The Washington Post

John Hinckley case attorneys debate plans for unsupervised visits

Attorneys for would-be assassin John W. Hinckley Jr. and the government debated a modified plan on Thursday that would give the 57-year-old more freedom to leave the psychiatric hospital where he has lived since he was found not guilty by reason of insanity in the shooting of President Ronald Reagan in 1981.

St. Elizabeths Hospital has asked a federal judge to expand Hinckley’s unsupervised visits to his mother’s home in Williamsburg. The proposal would eventually allow Hinckley to live full-time in Williamsburg.

Hinckley’s attorney Barry Wm. Levine on Thursday compared federal prosecutors’ pursuit of his client to Moby Dick’s Captain Ahab and angrily accused them of delaying the proceedings because of the government’s request to review the hospital’s modified proposal for Hinckley’s mental health treatment.

“This is a prescription, like everything they’ve ever done, for delay,” said Levine. Hinckley, he said, regularly volunteers at a hospital in Williamsburg and has “thrived” during his visits. “He has been very compliant with every one of the conditions of his release,” Levine said.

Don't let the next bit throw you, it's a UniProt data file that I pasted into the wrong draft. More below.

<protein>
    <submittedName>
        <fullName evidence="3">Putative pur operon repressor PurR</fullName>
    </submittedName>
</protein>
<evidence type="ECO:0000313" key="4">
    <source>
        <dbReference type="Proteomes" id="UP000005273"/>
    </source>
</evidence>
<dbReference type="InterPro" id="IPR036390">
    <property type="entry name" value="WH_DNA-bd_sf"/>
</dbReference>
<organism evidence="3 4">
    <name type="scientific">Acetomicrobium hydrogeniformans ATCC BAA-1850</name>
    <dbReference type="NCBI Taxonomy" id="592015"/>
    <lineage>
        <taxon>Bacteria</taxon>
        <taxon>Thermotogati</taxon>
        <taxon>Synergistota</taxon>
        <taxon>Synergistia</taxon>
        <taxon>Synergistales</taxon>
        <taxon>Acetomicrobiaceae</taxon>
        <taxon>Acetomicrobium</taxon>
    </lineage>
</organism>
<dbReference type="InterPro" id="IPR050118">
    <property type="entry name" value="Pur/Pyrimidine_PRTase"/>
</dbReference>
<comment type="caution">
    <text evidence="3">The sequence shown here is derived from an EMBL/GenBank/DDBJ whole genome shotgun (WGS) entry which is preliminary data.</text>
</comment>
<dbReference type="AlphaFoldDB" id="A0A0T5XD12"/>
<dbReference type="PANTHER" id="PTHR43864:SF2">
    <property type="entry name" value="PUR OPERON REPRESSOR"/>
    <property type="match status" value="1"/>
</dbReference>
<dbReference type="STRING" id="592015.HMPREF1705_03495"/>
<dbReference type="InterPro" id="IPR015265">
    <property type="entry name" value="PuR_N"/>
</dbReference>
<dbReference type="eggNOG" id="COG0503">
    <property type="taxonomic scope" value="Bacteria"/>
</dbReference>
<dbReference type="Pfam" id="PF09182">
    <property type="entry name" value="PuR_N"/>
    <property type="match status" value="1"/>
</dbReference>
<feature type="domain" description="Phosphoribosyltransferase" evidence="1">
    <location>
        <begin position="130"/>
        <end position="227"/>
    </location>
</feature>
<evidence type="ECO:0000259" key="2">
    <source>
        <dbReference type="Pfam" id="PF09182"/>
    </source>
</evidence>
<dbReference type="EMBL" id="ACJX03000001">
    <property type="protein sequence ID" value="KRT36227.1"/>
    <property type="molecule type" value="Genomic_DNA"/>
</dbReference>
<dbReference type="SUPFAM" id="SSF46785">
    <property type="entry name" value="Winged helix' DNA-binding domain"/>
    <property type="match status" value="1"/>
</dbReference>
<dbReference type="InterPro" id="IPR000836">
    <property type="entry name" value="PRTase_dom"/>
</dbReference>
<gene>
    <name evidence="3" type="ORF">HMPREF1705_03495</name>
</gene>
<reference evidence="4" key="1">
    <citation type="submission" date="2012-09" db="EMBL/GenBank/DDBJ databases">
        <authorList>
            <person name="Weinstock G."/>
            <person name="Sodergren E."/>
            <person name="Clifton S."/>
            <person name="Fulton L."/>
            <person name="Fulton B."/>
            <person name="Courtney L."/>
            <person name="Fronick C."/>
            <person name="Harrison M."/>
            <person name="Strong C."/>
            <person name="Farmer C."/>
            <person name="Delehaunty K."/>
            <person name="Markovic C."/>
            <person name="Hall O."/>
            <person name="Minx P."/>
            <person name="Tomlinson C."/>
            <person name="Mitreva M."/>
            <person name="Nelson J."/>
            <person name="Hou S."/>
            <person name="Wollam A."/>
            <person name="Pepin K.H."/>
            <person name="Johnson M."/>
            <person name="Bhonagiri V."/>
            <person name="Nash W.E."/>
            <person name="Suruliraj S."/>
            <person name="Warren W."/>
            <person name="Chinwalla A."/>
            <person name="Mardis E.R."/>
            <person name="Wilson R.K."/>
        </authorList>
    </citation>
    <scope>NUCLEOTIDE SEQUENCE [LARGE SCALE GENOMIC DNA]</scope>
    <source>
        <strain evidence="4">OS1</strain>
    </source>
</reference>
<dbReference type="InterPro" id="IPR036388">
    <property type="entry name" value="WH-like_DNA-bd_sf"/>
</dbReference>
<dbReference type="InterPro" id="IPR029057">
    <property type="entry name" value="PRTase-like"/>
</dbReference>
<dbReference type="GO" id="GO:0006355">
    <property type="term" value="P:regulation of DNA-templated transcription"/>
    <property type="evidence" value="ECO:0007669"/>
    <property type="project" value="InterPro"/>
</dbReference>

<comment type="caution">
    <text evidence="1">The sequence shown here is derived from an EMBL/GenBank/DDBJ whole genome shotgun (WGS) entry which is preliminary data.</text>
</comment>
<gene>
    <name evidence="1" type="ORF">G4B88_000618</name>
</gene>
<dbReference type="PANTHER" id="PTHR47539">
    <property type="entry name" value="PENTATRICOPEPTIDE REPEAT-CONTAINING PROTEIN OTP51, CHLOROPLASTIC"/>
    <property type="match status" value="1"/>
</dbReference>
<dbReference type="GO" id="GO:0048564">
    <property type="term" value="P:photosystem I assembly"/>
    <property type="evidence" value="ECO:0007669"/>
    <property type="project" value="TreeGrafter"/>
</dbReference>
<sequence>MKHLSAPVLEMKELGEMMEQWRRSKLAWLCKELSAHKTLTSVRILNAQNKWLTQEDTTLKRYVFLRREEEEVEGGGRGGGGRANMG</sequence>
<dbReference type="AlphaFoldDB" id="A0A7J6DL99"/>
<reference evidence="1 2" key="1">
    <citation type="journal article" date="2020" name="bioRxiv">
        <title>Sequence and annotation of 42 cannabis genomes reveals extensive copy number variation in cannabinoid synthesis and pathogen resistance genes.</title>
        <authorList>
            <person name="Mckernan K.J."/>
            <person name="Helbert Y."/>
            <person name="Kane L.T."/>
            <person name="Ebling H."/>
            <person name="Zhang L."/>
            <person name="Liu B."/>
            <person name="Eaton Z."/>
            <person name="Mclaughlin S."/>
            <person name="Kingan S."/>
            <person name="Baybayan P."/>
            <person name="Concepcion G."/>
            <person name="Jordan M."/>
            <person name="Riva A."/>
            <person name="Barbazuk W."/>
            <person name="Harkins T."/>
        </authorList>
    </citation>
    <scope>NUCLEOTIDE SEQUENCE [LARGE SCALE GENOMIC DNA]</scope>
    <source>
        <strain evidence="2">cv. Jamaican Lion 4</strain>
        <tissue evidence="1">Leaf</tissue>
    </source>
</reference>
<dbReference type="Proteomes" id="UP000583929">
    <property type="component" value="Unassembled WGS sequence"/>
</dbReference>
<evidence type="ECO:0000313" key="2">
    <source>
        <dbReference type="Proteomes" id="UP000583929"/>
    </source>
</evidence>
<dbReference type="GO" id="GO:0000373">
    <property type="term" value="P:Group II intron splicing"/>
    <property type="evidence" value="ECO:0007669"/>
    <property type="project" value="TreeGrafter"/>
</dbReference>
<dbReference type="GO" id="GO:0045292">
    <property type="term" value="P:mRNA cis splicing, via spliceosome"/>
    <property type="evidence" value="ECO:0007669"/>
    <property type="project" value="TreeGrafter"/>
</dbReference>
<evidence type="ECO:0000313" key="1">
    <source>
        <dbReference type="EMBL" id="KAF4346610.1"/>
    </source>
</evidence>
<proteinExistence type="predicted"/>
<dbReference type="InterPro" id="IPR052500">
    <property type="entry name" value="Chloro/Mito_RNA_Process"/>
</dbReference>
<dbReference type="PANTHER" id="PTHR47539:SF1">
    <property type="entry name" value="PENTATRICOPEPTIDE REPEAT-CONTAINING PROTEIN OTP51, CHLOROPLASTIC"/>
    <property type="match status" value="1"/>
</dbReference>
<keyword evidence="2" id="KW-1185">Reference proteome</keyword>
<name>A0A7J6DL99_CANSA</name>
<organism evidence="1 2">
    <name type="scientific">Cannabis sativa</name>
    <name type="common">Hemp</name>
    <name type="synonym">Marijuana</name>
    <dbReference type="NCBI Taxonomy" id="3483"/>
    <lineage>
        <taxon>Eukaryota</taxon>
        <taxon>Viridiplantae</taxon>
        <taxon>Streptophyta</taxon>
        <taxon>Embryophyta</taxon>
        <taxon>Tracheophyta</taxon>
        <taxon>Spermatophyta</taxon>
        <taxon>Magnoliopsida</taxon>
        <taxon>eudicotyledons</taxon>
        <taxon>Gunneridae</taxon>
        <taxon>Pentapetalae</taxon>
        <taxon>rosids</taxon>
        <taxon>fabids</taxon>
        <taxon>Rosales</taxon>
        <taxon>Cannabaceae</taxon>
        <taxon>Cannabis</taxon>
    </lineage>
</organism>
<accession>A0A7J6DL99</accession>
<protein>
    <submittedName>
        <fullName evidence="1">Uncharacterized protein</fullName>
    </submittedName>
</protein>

After days of hearings last year, the centerpiece of the hospital’s previous plan fell through. Assistant U.S. Attorney Colleen M. Kennedy told the judge on Thursday that the change was “significant” and requested another hearing to allow the government’s experts to examine the newly configured mental health team.

U.S. District Judge Paul L. Friedman agreed to hold another hearing, but also expressed concern about further delay. He said he would schedule a hearing for February or March.

Ann covers legal affairs in the District and Maryland for the Washington Post. Ann previously covered state government and politics in California, New Hampshire and Maryland. She joined the Post in 2005.


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